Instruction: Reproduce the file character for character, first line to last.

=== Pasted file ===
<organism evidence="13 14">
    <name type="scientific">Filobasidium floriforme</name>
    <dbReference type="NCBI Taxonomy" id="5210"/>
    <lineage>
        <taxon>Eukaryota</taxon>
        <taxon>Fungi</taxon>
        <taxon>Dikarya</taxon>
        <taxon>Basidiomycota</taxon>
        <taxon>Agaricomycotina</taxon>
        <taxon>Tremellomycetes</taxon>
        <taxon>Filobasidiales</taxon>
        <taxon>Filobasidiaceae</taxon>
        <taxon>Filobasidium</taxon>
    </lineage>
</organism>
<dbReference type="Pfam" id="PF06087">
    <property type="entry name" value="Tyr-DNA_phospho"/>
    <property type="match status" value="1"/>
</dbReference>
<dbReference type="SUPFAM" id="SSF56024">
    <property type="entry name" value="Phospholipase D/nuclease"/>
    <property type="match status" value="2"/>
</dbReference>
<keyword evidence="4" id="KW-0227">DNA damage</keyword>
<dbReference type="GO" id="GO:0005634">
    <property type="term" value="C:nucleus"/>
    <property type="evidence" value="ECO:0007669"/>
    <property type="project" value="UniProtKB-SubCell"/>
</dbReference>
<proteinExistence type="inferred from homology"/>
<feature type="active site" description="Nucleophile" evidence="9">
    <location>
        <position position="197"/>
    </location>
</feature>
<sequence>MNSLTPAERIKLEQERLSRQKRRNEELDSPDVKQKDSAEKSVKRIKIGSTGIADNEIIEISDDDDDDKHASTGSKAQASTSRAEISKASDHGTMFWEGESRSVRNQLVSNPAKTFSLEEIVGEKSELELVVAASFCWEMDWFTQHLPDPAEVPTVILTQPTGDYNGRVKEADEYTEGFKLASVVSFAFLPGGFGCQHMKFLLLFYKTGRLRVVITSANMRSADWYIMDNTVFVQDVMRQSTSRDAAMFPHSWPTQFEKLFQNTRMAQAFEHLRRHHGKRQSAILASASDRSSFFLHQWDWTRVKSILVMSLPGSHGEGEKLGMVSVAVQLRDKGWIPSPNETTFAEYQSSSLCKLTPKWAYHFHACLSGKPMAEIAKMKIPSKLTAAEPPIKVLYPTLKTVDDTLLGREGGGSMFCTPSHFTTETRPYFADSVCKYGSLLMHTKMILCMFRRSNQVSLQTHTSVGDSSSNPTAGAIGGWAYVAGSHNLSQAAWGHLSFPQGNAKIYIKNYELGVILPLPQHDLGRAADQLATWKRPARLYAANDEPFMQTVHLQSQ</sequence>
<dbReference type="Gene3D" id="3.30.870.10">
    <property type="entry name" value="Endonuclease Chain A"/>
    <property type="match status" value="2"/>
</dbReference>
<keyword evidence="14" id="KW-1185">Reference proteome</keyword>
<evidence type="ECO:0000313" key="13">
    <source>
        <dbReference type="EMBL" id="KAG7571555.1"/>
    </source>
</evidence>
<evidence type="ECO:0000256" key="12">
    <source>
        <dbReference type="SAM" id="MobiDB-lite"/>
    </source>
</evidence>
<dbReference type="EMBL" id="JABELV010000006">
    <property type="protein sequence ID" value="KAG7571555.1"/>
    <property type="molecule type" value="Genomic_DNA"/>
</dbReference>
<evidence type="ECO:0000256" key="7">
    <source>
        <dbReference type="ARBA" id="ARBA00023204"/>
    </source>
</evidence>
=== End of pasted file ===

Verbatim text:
<organism evidence="13 14">
    <name type="scientific">Filobasidium floriforme</name>
    <dbReference type="NCBI Taxonomy" id="5210"/>
    <lineage>
        <taxon>Eukaryota</taxon>
        <taxon>Fungi</taxon>
        <taxon>Dikarya</taxon>
        <taxon>Basidiomycota</taxon>
        <taxon>Agaricomycotina</taxon>
        <taxon>Tremellomycetes</taxon>
        <taxon>Filobasidiales</taxon>
        <taxon>Filobasidiaceae</taxon>
        <taxon>Filobasidium</taxon>
    </lineage>
</organism>
<dbReference type="Pfam" id="PF06087">
    <property type="entry name" value="Tyr-DNA_phospho"/>
    <property type="match status" value="1"/>
</dbReference>
<dbReference type="SUPFAM" id="SSF56024">
    <property type="entry name" value="Phospholipase D/nuclease"/>
    <property type="match status" value="2"/>
</dbReference>
<keyword evidence="4" id="KW-0227">DNA damage</keyword>
<dbReference type="GO" id="GO:0005634">
    <property type="term" value="C:nucleus"/>
    <property type="evidence" value="ECO:0007669"/>
    <property type="project" value="UniProtKB-SubCell"/>
</dbReference>
<proteinExistence type="inferred from homology"/>
<feature type="active site" description="Nucleophile" evidence="9">
    <location>
        <position position="197"/>
    </location>
</feature>
<sequence>MNSLTPAERIKLEQERLSRQKRRNEELDSPDVKQKDSAEKSVKRIKIGSTGIADNEIIEISDDDDDDKHASTGSKAQASTSRAEISKASDHGTMFWEGESRSVRNQLVSNPAKTFSLEEIVGEKSELELVVAASFCWEMDWFTQHLPDPAEVPTVILTQPTGDYNGRVKEADEYTEGFKLASVVSFAFLPGGFGCQHMKFLLLFYKTGRLRVVITSANMRSADWYIMDNTVFVQDVMRQSTSRDAAMFPHSWPTQFEKLFQNTRMAQAFEHLRRHHGKRQSAILASASDRSSFFLHQWDWTRVKSILVMSLPGSHGEGEKLGMVSVAVQLRDKGWIPSPNETTFAEYQSSSLCKLTPKWAYHFHACLSGKPMAEIAKMKIPSKLTAAEPPIKVLYPTLKTVDDTLLGREGGGSMFCTPSHFTTETRPYFADSVCKYGSLLMHTKMILCMFRRSNQVSLQTHTSVGDSSSNPTAGAIGGWAYVAGSHNLSQAAWGHLSFPQGNAKIYIKNYELGVILPLPQHDLGRAADQLATWKRPARLYAANDEPFMQTVHLQSQ</sequence>
<dbReference type="Gene3D" id="3.30.870.10">
    <property type="entry name" value="Endonuclease Chain A"/>
    <property type="match status" value="2"/>
</dbReference>
<keyword evidence="14" id="KW-1185">Reference proteome</keyword>
<evidence type="ECO:0000313" key="13">
    <source>
        <dbReference type="EMBL" id="KAG7571555.1"/>
    </source>
</evidence>
<evidence type="ECO:0000256" key="12">
    <source>
        <dbReference type="SAM" id="MobiDB-lite"/>
    </source>
</evidence>
<dbReference type="EMBL" id="JABELV010000006">
    <property type="protein sequence ID" value="KAG7571555.1"/>
    <property type="molecule type" value="Genomic_DNA"/>
</dbReference>
<evidence type="ECO:0000256" key="7">
    <source>
        <dbReference type="ARBA" id="ARBA00023204"/>
    </source>
</evidence>